Churches warn Prime Minister on moral challenge of climate change

Three church leaders have added their voices to The Church ofEngland and The Church of Scotland's in warning the Prime Ministerthat not acting urgently at the Copenhagen Climate ChangeConference would be a "moral failure".

The Methodist Church, The Baptist Church and The United ReformedChurch have backed Anglican Bishops who said the European Councilmust seize the opportunity this month to agree a strategy to securean effective response to climate change at the CopenhagenConference in December.

Revd Jonathan Edwards, General Secretary of The Baptist Union ofGreat Britain, Revd Stephen Poxon, President of The MethodistConference and Revd John Marsh, Moderator of the General Assemblyof The United Reformed Church, wrote to the Prime Ministercriticizing the European Commission Communication of January 28 andcalling for a comprehensive climate change agreement inCopenhagen.

"We believe that the recent Communication of the EuropeanCommission fails to set out clear proposals for a comprehensive,ambitious and equitable new global agreement on climate change,"said the church leaders.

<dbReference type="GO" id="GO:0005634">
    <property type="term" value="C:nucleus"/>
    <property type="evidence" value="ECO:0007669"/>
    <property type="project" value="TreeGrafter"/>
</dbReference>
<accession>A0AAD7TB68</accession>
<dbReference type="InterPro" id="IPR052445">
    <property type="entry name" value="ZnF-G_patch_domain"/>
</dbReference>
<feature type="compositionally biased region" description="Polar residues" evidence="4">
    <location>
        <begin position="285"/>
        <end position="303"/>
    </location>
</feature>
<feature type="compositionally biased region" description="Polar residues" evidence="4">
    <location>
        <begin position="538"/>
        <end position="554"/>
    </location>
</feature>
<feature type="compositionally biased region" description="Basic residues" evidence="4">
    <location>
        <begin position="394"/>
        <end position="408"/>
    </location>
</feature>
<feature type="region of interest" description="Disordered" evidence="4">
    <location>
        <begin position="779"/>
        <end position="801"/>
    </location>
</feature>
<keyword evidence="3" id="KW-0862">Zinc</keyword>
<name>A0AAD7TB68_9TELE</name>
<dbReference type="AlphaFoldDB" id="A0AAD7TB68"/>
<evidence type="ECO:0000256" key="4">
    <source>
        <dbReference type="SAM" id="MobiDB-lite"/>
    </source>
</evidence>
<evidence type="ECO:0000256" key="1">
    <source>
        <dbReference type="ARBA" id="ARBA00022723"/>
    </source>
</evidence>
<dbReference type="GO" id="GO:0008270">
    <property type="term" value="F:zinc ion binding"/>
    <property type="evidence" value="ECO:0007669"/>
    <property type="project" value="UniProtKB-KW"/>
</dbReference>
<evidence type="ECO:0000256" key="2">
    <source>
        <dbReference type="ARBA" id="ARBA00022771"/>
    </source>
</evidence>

"The current recession stands to impact many in our communities andwe recognise that EU Heads of Governments are tempted to use theimmediacy of the economic crisis to shy away from taking long-termaction on climate change. We are convinced that it would beshort-sighted to stimulate economic growth without simultaneouslyaddressing deficiencies in the relationship between economy andecology.

"We recognise that challenges facing you and other EU Heads ofGovernment when you meet in Brussels in March will be immense,"said the church leaders in their letter. "Yet, if Copenhagen 2009is to be the moment in history in which humanity has theopportunity to rise to the challenge and decisively deal withclimate change, then key aspects of the EU's negotiating positionneed revision."

The letter also advises Gordon Brown that the January 28Communication needs two revisions. Firstly, the EU's emissionreductions targets must be clearly aligned with scientific evidenceto limit long-term global warming to less than two degreescentigrade. Secondly, the EU should invest the financial equivalentof an additional 15 per cent emission reduction in developingcountries by 2020.